Criminal Law

By Carley Hitchins


New laws to compel adults to report child sexual abuse or face imprisonment

A new law touted by the ACT Government in recent weeks proposes to make it a crime for any adult in Canberra, who believes on reasonable grounds that a child has suffered sexual abuse, not to report that to police. That is, a lay person may face up to two years imprisonment for a reporting obligation that is inherently onerous.

Currently, certain classes of people, commonly referred to as ‘mandatory reporters’, are only required by law to report abuse. They are those who deal frequently with children in the course of their work: teachers, doctors, nurses and police. They are also professionals who, because of their work, have unique access to and expertise to identify abuse more readily than the general community. The daily contact mandated reporters have with children and their knowledge of child development can facilitate the observation and detection of the warning signs of sexual abuse.

The new law is a bit of a stretch from the former reporting obligations of professionals and raises significant legal and practical dilemmas.

While it is proposed there will be a legal obligation to report when ‘belief on reasonable grounds’ arises – what does that mean to a lay person? How is a person with no expertise in a particular area equipped to differentiate a mere suspicion from belief of reasonable grounds?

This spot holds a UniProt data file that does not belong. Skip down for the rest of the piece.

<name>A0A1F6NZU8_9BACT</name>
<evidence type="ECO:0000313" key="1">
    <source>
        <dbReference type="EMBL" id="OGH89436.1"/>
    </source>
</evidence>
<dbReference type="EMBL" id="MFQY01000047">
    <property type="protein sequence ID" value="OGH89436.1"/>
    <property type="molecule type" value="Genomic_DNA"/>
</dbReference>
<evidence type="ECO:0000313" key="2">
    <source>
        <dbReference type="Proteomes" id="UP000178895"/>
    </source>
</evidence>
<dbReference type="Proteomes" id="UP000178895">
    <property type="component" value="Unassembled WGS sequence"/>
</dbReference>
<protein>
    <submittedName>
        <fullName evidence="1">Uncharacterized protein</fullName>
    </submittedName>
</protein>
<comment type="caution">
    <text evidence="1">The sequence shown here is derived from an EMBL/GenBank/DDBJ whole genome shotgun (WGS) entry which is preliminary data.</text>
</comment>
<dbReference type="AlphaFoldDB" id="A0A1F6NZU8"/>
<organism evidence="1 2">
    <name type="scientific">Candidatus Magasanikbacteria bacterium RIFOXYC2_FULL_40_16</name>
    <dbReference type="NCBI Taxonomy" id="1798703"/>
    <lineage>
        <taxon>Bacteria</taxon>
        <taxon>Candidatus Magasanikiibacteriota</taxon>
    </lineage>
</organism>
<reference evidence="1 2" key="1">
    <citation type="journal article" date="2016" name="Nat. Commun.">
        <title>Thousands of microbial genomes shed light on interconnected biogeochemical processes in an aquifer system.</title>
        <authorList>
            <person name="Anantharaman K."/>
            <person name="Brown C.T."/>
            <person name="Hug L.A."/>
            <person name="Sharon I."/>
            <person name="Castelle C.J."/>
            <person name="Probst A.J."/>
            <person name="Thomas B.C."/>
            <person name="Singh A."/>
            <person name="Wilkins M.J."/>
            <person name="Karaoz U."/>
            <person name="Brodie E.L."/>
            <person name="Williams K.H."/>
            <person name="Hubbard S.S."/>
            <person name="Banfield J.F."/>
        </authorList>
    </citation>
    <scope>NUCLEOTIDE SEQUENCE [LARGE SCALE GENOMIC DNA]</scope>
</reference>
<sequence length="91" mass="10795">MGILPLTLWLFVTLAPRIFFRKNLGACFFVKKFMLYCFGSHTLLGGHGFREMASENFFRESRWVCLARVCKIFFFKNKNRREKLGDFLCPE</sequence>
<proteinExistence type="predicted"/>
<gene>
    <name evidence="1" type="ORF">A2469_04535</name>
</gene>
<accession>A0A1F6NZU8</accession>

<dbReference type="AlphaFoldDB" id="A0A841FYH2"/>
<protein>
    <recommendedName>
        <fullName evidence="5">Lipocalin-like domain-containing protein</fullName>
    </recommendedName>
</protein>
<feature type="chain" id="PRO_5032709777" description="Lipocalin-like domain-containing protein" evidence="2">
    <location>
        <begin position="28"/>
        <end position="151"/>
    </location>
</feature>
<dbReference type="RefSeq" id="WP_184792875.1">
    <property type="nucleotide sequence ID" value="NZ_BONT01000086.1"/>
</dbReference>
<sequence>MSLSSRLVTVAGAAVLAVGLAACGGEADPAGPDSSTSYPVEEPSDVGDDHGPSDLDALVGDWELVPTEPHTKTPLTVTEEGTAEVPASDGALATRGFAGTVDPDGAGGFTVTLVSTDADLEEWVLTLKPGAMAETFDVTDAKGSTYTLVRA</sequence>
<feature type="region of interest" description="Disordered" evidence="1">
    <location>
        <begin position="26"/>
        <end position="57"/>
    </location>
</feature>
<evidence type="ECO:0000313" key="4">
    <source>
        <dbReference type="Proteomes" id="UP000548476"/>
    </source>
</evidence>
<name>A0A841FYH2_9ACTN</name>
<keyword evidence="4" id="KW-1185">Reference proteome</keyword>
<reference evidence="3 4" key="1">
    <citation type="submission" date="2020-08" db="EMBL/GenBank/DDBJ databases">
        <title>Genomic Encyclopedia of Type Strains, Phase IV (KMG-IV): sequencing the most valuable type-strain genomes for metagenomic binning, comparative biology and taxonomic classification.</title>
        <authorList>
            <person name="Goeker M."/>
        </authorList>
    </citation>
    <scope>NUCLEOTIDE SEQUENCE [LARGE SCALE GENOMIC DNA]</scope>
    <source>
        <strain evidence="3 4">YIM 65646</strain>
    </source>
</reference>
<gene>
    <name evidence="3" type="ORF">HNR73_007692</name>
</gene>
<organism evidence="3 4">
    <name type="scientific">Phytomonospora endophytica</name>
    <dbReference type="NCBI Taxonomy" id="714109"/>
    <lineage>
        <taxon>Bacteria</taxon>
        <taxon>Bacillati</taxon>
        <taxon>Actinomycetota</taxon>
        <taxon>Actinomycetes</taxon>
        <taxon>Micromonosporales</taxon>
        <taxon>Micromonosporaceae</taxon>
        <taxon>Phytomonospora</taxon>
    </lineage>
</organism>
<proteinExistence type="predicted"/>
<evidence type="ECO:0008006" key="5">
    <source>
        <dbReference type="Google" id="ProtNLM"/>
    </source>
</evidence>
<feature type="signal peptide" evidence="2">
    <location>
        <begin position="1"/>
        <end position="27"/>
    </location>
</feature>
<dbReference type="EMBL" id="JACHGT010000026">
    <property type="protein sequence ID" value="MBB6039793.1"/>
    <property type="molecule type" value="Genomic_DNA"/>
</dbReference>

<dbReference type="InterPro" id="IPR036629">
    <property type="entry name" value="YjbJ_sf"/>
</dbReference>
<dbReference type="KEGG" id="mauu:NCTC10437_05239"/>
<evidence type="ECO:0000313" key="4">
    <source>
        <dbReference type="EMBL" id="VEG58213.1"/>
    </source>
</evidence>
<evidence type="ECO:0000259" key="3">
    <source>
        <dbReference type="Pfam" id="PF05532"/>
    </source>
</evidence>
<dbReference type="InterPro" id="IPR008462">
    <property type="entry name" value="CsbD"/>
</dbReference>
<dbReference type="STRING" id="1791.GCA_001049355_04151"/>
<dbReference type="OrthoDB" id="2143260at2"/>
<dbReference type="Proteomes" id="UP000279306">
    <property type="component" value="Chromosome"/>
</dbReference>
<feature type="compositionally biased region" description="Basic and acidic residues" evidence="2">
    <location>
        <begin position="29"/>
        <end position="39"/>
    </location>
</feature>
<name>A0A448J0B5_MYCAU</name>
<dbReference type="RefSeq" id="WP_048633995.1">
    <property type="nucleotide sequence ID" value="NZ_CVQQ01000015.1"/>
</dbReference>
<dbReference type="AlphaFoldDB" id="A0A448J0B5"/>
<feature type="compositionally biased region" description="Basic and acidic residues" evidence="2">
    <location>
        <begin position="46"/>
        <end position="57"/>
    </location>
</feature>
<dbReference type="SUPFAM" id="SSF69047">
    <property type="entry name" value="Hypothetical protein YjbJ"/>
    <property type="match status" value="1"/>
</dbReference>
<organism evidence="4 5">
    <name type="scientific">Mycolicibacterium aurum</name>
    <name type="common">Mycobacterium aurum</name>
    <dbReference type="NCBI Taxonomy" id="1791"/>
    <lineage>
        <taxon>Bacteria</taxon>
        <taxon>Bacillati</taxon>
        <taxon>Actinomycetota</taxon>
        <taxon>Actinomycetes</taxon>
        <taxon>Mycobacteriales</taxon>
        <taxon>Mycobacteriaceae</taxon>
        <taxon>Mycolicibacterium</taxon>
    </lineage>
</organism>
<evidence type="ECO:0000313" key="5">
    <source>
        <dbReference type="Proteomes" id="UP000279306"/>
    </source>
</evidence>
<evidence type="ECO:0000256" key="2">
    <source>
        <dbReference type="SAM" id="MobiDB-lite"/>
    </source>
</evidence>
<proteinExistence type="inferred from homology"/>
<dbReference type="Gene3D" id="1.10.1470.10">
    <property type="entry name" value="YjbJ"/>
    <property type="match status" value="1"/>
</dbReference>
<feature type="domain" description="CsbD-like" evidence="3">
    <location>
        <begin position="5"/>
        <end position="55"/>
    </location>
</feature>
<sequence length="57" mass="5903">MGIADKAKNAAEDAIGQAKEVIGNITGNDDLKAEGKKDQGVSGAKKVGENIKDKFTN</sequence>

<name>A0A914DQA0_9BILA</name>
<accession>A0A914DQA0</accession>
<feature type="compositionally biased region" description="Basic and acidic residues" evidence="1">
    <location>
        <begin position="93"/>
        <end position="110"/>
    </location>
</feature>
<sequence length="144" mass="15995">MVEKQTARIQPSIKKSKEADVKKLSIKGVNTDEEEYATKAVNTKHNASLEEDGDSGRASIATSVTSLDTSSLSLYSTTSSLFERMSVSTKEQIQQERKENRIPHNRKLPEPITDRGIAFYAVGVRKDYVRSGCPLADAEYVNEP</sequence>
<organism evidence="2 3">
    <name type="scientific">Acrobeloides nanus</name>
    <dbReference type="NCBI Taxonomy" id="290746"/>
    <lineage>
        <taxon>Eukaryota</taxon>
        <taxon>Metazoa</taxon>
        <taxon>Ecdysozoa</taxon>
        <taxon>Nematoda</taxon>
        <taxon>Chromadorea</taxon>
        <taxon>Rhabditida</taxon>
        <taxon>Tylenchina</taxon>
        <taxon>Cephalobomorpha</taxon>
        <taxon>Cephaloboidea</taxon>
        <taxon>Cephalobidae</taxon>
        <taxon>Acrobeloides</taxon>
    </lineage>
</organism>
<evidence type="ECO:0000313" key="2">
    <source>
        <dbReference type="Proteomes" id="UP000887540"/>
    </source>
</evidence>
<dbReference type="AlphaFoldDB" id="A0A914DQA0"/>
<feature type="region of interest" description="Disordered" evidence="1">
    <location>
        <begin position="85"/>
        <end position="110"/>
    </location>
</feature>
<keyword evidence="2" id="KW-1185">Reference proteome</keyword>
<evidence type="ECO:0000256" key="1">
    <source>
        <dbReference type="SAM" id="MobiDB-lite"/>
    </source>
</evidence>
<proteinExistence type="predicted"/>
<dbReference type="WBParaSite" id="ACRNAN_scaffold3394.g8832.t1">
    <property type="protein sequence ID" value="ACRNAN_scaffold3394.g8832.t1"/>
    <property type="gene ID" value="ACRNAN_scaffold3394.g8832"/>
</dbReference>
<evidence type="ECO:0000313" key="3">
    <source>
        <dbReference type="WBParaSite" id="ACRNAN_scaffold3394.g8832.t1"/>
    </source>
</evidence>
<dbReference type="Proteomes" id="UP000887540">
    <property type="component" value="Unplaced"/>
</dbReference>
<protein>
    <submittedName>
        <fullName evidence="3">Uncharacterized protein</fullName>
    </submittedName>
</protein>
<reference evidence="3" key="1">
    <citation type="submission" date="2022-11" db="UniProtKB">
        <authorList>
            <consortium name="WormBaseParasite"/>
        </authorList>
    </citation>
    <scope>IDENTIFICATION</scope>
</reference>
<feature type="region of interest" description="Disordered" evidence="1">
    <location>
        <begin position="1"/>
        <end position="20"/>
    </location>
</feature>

If this passes, and it looks like it will, there may well be an influx of ‘the average Joe’ (or Joanne) reporting any and every wild allegation they hear, out of fear of getting charged for not doing so.  Given the legislation doesn’t specify when belief becomes reasonable, too much discretion is left to the person required to report and these definitional ambiguities further add to the complexities of mandatory reporting.

That will inevitably lead to over reporting of unsubstantiated claims leaving children, families and accused persons to be subjected to excessive investigation and unnecessary expenditure of limited resources.

While there is an obvious to need demonstrate a commitment to children and their protection from harm, mandated reporting should be left to the professionals. A positive obligation to report should not be imposed upon lay persons who do not possess the appropriate expertise to make a determination on such situations without avoiding unnecessary reporting of innocuous events and behaviours.